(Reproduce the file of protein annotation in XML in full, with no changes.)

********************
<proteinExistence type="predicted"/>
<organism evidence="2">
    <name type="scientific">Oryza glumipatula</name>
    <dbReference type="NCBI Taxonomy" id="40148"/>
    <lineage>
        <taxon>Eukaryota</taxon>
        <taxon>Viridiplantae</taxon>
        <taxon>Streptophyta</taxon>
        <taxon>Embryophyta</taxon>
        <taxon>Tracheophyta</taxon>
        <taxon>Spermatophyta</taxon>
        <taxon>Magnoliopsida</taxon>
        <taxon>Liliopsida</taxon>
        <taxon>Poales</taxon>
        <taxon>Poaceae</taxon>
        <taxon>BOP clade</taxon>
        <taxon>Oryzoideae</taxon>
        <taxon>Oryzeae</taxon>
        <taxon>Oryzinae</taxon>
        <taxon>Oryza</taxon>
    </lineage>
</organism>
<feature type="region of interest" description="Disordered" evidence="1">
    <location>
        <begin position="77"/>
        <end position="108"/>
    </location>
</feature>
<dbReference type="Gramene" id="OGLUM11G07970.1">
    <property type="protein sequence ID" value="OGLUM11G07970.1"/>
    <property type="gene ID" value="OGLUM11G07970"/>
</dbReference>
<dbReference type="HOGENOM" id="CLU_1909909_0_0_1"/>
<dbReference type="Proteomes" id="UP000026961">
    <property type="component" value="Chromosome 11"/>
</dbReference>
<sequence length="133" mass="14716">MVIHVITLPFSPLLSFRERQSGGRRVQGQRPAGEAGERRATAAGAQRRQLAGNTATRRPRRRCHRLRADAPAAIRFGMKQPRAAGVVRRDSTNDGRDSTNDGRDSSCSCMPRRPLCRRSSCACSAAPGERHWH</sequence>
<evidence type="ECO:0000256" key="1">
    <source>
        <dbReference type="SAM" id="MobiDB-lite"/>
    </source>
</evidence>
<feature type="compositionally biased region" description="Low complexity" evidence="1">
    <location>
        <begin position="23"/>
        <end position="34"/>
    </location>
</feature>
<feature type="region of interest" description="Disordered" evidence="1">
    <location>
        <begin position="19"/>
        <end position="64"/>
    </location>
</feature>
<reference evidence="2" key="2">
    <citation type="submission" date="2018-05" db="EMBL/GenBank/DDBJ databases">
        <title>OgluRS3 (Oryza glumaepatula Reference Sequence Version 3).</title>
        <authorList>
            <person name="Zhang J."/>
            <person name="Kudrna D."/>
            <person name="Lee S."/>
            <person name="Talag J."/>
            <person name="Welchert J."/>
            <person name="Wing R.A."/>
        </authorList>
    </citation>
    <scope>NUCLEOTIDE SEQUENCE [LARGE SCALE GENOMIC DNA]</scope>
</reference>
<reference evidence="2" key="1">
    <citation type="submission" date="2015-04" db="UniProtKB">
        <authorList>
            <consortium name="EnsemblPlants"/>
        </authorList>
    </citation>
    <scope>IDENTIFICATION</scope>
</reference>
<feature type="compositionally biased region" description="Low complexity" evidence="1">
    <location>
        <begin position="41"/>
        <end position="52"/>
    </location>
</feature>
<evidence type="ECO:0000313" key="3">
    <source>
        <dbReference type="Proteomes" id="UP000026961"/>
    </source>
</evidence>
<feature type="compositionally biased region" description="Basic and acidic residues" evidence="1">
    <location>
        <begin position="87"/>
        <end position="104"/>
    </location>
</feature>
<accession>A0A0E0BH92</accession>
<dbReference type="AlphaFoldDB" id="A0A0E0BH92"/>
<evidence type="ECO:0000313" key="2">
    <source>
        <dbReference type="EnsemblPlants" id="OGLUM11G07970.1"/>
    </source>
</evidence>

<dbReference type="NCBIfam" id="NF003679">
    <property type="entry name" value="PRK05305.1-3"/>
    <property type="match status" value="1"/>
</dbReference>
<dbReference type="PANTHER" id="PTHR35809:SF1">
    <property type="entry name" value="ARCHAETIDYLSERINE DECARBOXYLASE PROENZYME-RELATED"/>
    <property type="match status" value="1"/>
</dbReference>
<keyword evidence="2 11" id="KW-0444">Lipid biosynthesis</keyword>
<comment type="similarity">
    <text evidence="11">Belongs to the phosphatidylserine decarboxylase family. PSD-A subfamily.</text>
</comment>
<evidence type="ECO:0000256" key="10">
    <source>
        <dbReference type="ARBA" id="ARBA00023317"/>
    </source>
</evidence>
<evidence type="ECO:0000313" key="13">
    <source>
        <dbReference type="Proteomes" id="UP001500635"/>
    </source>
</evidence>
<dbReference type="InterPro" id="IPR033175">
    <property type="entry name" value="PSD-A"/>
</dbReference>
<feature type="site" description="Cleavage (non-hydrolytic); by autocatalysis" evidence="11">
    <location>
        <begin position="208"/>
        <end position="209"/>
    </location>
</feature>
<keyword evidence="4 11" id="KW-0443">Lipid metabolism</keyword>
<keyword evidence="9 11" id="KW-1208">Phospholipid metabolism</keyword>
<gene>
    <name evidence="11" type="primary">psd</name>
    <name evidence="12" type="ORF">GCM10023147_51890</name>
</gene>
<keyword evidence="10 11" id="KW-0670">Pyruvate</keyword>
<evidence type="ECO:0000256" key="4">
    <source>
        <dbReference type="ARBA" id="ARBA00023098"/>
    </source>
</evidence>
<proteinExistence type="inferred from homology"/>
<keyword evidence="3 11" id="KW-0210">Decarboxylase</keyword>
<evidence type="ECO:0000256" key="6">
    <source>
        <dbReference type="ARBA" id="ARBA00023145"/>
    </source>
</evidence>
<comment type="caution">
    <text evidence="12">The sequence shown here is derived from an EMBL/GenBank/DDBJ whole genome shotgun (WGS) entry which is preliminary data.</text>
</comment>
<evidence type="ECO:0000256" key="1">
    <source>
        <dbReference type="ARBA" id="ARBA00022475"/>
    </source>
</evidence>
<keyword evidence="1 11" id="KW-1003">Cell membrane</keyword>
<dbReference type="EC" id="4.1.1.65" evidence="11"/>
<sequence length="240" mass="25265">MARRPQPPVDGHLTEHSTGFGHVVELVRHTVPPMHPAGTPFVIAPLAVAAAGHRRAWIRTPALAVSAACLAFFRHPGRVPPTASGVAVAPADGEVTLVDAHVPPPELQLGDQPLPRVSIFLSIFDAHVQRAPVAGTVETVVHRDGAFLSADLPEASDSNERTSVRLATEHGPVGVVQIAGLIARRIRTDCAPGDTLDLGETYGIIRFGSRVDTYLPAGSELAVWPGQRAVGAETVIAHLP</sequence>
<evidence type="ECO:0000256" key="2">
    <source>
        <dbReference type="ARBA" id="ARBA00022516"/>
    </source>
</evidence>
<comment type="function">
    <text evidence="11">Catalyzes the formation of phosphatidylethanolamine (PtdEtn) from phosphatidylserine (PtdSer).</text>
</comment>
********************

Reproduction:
<proteinExistence type="predicted"/>
<organism evidence="2">
    <name type="scientific">Oryza glumipatula</name>
    <dbReference type="NCBI Taxonomy" id="40148"/>
    <lineage>
        <taxon>Eukaryota</taxon>
        <taxon>Viridiplantae</taxon>
        <taxon>Streptophyta</taxon>
        <taxon>Embryophyta</taxon>
        <taxon>Tracheophyta</taxon>
        <taxon>Spermatophyta</taxon>
        <taxon>Magnoliopsida</taxon>
        <taxon>Liliopsida</taxon>
        <taxon>Poales</taxon>
        <taxon>Poaceae</taxon>
        <taxon>BOP clade</taxon>
        <taxon>Oryzoideae</taxon>
        <taxon>Oryzeae</taxon>
        <taxon>Oryzinae</taxon>
        <taxon>Oryza</taxon>
    </lineage>
</organism>
<feature type="region of interest" description="Disordered" evidence="1">
    <location>
        <begin position="77"/>
        <end position="108"/>
    </location>
</feature>
<dbReference type="Gramene" id="OGLUM11G07970.1">
    <property type="protein sequence ID" value="OGLUM11G07970.1"/>
    <property type="gene ID" value="OGLUM11G07970"/>
</dbReference>
<dbReference type="HOGENOM" id="CLU_1909909_0_0_1"/>
<dbReference type="Proteomes" id="UP000026961">
    <property type="component" value="Chromosome 11"/>
</dbReference>
<sequence length="133" mass="14716">MVIHVITLPFSPLLSFRERQSGGRRVQGQRPAGEAGERRATAAGAQRRQLAGNTATRRPRRRCHRLRADAPAAIRFGMKQPRAAGVVRRDSTNDGRDSTNDGRDSSCSCMPRRPLCRRSSCACSAAPGERHWH</sequence>
<evidence type="ECO:0000256" key="1">
    <source>
        <dbReference type="SAM" id="MobiDB-lite"/>
    </source>
</evidence>
<feature type="compositionally biased region" description="Low complexity" evidence="1">
    <location>
        <begin position="23"/>
        <end position="34"/>
    </location>
</feature>
<feature type="region of interest" description="Disordered" evidence="1">
    <location>
        <begin position="19"/>
        <end position="64"/>
    </location>
</feature>
<reference evidence="2" key="2">
    <citation type="submission" date="2018-05" db="EMBL/GenBank/DDBJ databases">
        <title>OgluRS3 (Oryza glumaepatula Reference Sequence Version 3).</title>
        <authorList>
            <person name="Zhang J."/>
            <person name="Kudrna D."/>
            <person name="Lee S."/>
            <person name="Talag J."/>
            <person name="Welchert J."/>
            <person name="Wing R.A."/>
        </authorList>
    </citation>
    <scope>NUCLEOTIDE SEQUENCE [LARGE SCALE GENOMIC DNA]</scope>
</reference>
<reference evidence="2" key="1">
    <citation type="submission" date="2015-04" db="UniProtKB">
        <authorList>
            <consortium name="EnsemblPlants"/>
        </authorList>
    </citation>
    <scope>IDENTIFICATION</scope>
</reference>
<feature type="compositionally biased region" description="Low complexity" evidence="1">
    <location>
        <begin position="41"/>
        <end position="52"/>
    </location>
</feature>
<evidence type="ECO:0000313" key="3">
    <source>
        <dbReference type="Proteomes" id="UP000026961"/>
    </source>
</evidence>
<feature type="compositionally biased region" description="Basic and acidic residues" evidence="1">
    <location>
        <begin position="87"/>
        <end position="104"/>
    </location>
</feature>
<accession>A0A0E0BH92</accession>
<dbReference type="AlphaFoldDB" id="A0A0E0BH92"/>
<evidence type="ECO:0000313" key="2">
    <source>
        <dbReference type="EnsemblPlants" id="OGLUM11G07970.1"/>
    </source>
</evidence>

<dbReference type="NCBIfam" id="NF003679">
    <property type="entry name" value="PRK05305.1-3"/>
    <property type="match status" value="1"/>
</dbReference>
<dbReference type="PANTHER" id="PTHR35809:SF1">
    <property type="entry name" value="ARCHAETIDYLSERINE DECARBOXYLASE PROENZYME-RELATED"/>
    <property type="match status" value="1"/>
</dbReference>
<keyword evidence="2 11" id="KW-0444">Lipid biosynthesis</keyword>
<comment type="similarity">
    <text evidence="11">Belongs to the phosphatidylserine decarboxylase family. PSD-A subfamily.</text>
</comment>
<evidence type="ECO:0000256" key="10">
    <source>
        <dbReference type="ARBA" id="ARBA00023317"/>
    </source>
</evidence>
<evidence type="ECO:0000313" key="13">
    <source>
        <dbReference type="Proteomes" id="UP001500635"/>
    </source>
</evidence>
<dbReference type="InterPro" id="IPR033175">
    <property type="entry name" value="PSD-A"/>
</dbReference>
<feature type="site" description="Cleavage (non-hydrolytic); by autocatalysis" evidence="11">
    <location>
        <begin position="208"/>
        <end position="209"/>
    </location>
</feature>
<keyword evidence="4 11" id="KW-0443">Lipid metabolism</keyword>
<keyword evidence="9 11" id="KW-1208">Phospholipid metabolism</keyword>
<gene>
    <name evidence="11" type="primary">psd</name>
    <name evidence="12" type="ORF">GCM10023147_51890</name>
</gene>
<keyword evidence="10 11" id="KW-0670">Pyruvate</keyword>
<evidence type="ECO:0000256" key="4">
    <source>
        <dbReference type="ARBA" id="ARBA00023098"/>
    </source>
</evidence>
<proteinExistence type="inferred from homology"/>
<keyword evidence="3 11" id="KW-0210">Decarboxylase</keyword>
<evidence type="ECO:0000256" key="6">
    <source>
        <dbReference type="ARBA" id="ARBA00023145"/>
    </source>
</evidence>
<comment type="caution">
    <text evidence="12">The sequence shown here is derived from an EMBL/GenBank/DDBJ whole genome shotgun (WGS) entry which is preliminary data.</text>
</comment>
<evidence type="ECO:0000256" key="1">
    <source>
        <dbReference type="ARBA" id="ARBA00022475"/>
    </source>
</evidence>
<keyword evidence="1 11" id="KW-1003">Cell membrane</keyword>
<dbReference type="EC" id="4.1.1.65" evidence="11"/>
<sequence length="240" mass="25265">MARRPQPPVDGHLTEHSTGFGHVVELVRHTVPPMHPAGTPFVIAPLAVAAAGHRRAWIRTPALAVSAACLAFFRHPGRVPPTASGVAVAPADGEVTLVDAHVPPPELQLGDQPLPRVSIFLSIFDAHVQRAPVAGTVETVVHRDGAFLSADLPEASDSNERTSVRLATEHGPVGVVQIAGLIARRIRTDCAPGDTLDLGETYGIIRFGSRVDTYLPAGSELAVWPGQRAVGAETVIAHLP</sequence>
<evidence type="ECO:0000256" key="2">
    <source>
        <dbReference type="ARBA" id="ARBA00022516"/>
    </source>
</evidence>
<comment type="function">
    <text evidence="11">Catalyzes the formation of phosphatidylethanolamine (PtdEtn) from phosphatidylserine (PtdSer).</text>
</comment>